Since when has the scent of flowers existed?

The aroma of flowers, since they existed on the planet, has attracted insects, dinosaurs and humans and persists to this day.

A study published in the journal Nature in 2018 by researcher George Poinar, from Oregon State University, in the United States, has revealed that fossil flowers in amber between 100 and 23 million years old had floral secretory tissues that produce fragrances. similar to those of modern flowers.

Poinar and his team analyzed a total of 10 fossil flowers, of which 7 were 100 million years old and 3 were 23 million years old. In all of them, the researchers found floral secretory tissues, such as nectaries, glandular trichomes, elaphores and osmophores, which are responsible for the production of fragrances.

Chemical compounds of flowers

The secretory tissues of fossil flowers contained chemical compounds that are common in modern flowers, such as linalool, eugenol, and geraniol. These compounds are responsible for the characteristic floral aromas of some plants, such as lavender, rose, and gardenia.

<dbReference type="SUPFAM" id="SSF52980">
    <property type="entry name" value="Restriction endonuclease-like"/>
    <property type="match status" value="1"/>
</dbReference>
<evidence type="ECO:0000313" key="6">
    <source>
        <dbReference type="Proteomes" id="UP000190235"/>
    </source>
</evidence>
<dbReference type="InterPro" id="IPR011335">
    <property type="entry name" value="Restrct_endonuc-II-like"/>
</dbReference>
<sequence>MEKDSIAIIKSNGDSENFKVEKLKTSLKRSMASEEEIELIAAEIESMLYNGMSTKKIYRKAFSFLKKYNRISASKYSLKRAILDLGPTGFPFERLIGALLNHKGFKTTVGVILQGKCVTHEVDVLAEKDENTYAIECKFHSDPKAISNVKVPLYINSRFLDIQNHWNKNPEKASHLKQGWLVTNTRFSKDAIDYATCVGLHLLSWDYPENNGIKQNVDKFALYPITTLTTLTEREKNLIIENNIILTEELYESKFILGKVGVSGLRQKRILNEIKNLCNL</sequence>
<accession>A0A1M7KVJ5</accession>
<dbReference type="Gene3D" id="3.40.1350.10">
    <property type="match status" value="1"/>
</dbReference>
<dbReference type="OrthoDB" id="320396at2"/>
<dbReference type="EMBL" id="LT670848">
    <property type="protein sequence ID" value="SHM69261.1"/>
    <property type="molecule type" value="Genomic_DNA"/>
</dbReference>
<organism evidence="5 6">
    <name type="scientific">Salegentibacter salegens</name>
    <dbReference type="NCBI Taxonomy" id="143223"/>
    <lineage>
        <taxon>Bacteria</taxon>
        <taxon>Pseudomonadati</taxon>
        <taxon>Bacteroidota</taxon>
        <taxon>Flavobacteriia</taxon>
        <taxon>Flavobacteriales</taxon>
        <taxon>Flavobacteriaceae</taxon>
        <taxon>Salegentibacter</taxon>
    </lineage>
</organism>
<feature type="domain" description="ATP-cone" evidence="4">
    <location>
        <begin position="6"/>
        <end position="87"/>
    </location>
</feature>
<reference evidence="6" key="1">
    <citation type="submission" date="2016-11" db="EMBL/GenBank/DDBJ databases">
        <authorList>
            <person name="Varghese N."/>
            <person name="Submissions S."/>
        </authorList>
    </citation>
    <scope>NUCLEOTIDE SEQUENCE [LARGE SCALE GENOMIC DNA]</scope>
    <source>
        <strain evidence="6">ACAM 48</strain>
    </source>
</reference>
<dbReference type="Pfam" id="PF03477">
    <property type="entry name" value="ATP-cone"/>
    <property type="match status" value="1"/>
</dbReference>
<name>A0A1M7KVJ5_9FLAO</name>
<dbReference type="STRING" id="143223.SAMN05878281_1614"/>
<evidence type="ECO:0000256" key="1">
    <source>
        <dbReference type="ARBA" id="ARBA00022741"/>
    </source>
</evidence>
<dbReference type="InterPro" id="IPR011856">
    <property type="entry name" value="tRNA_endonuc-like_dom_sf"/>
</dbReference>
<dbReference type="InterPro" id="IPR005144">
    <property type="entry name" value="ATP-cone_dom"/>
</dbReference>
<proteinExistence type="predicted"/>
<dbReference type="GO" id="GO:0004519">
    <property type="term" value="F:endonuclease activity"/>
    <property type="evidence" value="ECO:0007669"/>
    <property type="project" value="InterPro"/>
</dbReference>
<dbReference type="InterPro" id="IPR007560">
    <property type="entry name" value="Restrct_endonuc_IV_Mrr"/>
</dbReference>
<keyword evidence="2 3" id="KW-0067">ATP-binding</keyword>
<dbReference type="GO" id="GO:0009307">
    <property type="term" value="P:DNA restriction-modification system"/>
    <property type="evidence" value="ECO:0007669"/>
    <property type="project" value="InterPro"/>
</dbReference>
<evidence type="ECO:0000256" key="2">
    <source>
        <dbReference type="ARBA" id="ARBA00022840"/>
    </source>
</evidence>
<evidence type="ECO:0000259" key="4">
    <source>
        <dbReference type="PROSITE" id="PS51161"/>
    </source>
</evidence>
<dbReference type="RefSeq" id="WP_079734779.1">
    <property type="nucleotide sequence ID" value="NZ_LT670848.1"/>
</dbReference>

The findings of this study suggest that fragrance production in flowers is an ancient trait dating back at least 100 million years. This indicates that flowers already used fragrances to attract pollinators in the era of the dinosaurs.

The importance of this study lies in the fact that it provides information about the evolution of flowers and their relationship with pollinators. It also opens the possibility that in the future the aromas of prehistoric flowers can be recreated.

The most important findings of the study on the scent of flowers

  • Fossil flowers from 100 and 23 million years ago had floral secretory tissues that produce fragrances.
  • The secretory tissues of fossil flowers contained chemical compounds common in modern flowers.
  • These compounds are responsible for the characteristic floral aromas of some plants.
  • The findings suggest that fragrance production in flowers is an ancient trait dating back at least 100 million years.

This study is an important advance in our knowledge of the evolution of flowers and their relationship with pollinators.

Ecoportal.net

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